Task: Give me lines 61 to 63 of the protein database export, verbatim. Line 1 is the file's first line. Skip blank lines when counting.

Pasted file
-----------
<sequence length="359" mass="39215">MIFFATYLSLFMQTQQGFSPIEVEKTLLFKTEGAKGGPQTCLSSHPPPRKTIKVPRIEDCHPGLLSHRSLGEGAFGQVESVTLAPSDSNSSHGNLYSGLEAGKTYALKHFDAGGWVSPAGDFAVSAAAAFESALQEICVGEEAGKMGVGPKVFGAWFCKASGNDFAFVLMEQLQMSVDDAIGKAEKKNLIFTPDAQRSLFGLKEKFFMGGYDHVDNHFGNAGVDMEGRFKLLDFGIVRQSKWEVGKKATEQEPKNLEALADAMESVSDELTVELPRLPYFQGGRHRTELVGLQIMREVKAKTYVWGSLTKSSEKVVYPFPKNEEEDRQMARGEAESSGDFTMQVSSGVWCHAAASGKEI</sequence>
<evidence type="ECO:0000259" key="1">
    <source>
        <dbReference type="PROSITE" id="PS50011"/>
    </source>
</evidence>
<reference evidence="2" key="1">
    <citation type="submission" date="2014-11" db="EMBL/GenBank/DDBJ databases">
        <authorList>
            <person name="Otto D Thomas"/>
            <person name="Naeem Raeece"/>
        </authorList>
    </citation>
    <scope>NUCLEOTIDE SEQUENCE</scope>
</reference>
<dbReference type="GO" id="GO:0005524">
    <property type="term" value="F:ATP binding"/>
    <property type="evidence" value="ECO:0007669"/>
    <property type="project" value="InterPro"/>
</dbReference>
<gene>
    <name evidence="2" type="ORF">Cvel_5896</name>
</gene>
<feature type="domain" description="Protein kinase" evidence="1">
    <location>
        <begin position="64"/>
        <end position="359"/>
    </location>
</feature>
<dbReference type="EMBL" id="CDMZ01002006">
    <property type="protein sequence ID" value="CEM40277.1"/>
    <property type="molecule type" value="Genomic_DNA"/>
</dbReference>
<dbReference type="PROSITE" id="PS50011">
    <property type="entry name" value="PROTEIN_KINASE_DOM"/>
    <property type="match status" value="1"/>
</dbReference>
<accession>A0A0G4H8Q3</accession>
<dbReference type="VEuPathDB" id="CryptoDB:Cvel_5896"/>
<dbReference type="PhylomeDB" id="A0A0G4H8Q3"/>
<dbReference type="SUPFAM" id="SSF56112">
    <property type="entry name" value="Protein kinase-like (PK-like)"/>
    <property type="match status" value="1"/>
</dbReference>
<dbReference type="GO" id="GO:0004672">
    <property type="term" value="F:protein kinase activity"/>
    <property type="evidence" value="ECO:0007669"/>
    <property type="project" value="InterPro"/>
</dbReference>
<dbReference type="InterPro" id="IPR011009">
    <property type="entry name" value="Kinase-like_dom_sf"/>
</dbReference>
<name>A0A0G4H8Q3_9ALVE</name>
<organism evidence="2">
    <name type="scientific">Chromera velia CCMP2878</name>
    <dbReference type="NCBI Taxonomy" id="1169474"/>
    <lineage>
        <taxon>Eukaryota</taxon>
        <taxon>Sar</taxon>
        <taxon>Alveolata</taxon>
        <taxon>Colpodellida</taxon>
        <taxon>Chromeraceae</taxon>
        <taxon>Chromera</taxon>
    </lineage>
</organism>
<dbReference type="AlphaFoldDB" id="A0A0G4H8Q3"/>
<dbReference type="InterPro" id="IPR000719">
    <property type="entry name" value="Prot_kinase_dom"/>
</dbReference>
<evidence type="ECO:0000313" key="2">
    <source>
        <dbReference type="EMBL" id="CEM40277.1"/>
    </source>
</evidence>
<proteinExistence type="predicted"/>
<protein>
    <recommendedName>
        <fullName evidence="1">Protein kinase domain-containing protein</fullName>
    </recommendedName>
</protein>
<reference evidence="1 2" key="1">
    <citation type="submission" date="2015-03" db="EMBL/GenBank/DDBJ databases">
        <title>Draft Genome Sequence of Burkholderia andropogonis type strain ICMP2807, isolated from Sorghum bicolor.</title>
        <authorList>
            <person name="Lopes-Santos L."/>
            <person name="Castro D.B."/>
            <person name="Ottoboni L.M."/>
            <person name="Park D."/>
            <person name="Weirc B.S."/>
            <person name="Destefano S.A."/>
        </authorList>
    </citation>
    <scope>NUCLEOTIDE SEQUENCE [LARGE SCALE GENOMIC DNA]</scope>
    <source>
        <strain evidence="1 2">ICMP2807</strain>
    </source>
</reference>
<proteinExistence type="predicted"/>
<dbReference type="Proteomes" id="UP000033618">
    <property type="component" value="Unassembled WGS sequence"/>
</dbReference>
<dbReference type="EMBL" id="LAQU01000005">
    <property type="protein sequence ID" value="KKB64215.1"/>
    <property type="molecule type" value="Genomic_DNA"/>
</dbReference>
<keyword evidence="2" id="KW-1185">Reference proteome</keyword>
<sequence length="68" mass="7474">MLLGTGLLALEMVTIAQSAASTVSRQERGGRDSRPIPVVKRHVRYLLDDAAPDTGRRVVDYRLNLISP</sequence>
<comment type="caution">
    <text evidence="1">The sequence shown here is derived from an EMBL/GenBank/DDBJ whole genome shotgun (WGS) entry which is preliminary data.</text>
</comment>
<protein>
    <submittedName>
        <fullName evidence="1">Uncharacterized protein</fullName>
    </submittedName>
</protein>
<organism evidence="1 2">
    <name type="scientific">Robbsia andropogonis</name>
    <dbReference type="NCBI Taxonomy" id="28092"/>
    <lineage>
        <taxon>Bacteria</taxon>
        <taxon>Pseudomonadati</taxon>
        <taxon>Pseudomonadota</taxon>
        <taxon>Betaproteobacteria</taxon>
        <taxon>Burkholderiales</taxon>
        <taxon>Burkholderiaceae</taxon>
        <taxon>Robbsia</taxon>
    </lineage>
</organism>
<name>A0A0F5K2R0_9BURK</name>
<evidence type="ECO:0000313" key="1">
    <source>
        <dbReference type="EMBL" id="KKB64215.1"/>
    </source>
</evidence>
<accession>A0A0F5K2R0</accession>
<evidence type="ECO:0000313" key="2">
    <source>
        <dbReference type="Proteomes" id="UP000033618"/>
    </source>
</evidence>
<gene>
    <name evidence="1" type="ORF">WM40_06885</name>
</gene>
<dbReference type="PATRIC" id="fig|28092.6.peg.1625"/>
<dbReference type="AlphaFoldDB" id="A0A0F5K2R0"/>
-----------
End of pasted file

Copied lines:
        <taxon>Colpodellida</taxon>
        <taxon>Chromeraceae</taxon>
        <taxon>Chromera</taxon>